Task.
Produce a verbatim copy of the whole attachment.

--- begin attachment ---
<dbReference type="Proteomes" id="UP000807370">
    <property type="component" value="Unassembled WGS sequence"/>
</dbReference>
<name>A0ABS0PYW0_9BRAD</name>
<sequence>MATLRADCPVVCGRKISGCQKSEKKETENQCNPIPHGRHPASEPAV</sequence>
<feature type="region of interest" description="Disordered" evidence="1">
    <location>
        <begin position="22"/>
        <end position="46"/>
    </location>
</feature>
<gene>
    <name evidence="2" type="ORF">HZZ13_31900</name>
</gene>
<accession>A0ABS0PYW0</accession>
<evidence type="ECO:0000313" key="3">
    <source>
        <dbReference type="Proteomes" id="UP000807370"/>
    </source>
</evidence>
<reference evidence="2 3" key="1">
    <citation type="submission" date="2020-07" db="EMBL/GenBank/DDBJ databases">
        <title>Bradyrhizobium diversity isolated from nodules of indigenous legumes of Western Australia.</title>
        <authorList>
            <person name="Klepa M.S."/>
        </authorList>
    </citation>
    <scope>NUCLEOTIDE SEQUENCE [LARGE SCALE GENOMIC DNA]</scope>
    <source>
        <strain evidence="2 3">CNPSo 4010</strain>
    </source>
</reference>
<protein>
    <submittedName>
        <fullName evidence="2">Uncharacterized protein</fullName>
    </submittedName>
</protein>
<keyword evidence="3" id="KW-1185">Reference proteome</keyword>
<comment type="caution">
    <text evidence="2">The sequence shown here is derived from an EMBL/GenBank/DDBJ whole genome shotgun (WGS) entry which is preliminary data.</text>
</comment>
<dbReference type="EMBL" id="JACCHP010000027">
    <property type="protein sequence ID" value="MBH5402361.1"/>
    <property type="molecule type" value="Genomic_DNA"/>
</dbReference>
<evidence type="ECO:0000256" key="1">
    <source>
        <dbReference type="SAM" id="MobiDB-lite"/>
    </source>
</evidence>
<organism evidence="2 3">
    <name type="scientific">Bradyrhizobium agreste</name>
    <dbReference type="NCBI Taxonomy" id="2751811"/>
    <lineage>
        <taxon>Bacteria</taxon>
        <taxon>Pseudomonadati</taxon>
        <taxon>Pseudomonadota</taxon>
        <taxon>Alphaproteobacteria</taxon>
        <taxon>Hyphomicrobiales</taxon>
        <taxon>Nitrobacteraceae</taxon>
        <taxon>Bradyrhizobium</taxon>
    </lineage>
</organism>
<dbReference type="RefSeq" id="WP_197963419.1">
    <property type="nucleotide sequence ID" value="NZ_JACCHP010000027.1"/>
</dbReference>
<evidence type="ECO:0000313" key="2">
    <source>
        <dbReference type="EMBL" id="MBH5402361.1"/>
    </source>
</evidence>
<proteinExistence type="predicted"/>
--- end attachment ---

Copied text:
<dbReference type="Proteomes" id="UP000807370">
    <property type="component" value="Unassembled WGS sequence"/>
</dbReference>
<name>A0ABS0PYW0_9BRAD</name>
<sequence>MATLRADCPVVCGRKISGCQKSEKKETENQCNPIPHGRHPASEPAV</sequence>
<feature type="region of interest" description="Disordered" evidence="1">
    <location>
        <begin position="22"/>
        <end position="46"/>
    </location>
</feature>
<gene>
    <name evidence="2" type="ORF">HZZ13_31900</name>
</gene>
<accession>A0ABS0PYW0</accession>
<evidence type="ECO:0000313" key="3">
    <source>
        <dbReference type="Proteomes" id="UP000807370"/>
    </source>
</evidence>
<reference evidence="2 3" key="1">
    <citation type="submission" date="2020-07" db="EMBL/GenBank/DDBJ databases">
        <title>Bradyrhizobium diversity isolated from nodules of indigenous legumes of Western Australia.</title>
        <authorList>
            <person name="Klepa M.S."/>
        </authorList>
    </citation>
    <scope>NUCLEOTIDE SEQUENCE [LARGE SCALE GENOMIC DNA]</scope>
    <source>
        <strain evidence="2 3">CNPSo 4010</strain>
    </source>
</reference>
<protein>
    <submittedName>
        <fullName evidence="2">Uncharacterized protein</fullName>
    </submittedName>
</protein>
<keyword evidence="3" id="KW-1185">Reference proteome</keyword>
<comment type="caution">
    <text evidence="2">The sequence shown here is derived from an EMBL/GenBank/DDBJ whole genome shotgun (WGS) entry which is preliminary data.</text>
</comment>
<dbReference type="EMBL" id="JACCHP010000027">
    <property type="protein sequence ID" value="MBH5402361.1"/>
    <property type="molecule type" value="Genomic_DNA"/>
</dbReference>
<evidence type="ECO:0000256" key="1">
    <source>
        <dbReference type="SAM" id="MobiDB-lite"/>
    </source>
</evidence>
<organism evidence="2 3">
    <name type="scientific">Bradyrhizobium agreste</name>
    <dbReference type="NCBI Taxonomy" id="2751811"/>
    <lineage>
        <taxon>Bacteria</taxon>
        <taxon>Pseudomonadati</taxon>
        <taxon>Pseudomonadota</taxon>
        <taxon>Alphaproteobacteria</taxon>
        <taxon>Hyphomicrobiales</taxon>
        <taxon>Nitrobacteraceae</taxon>
        <taxon>Bradyrhizobium</taxon>
    </lineage>
</organism>
<dbReference type="RefSeq" id="WP_197963419.1">
    <property type="nucleotide sequence ID" value="NZ_JACCHP010000027.1"/>
</dbReference>
<evidence type="ECO:0000313" key="2">
    <source>
        <dbReference type="EMBL" id="MBH5402361.1"/>
    </source>
</evidence>
<proteinExistence type="predicted"/>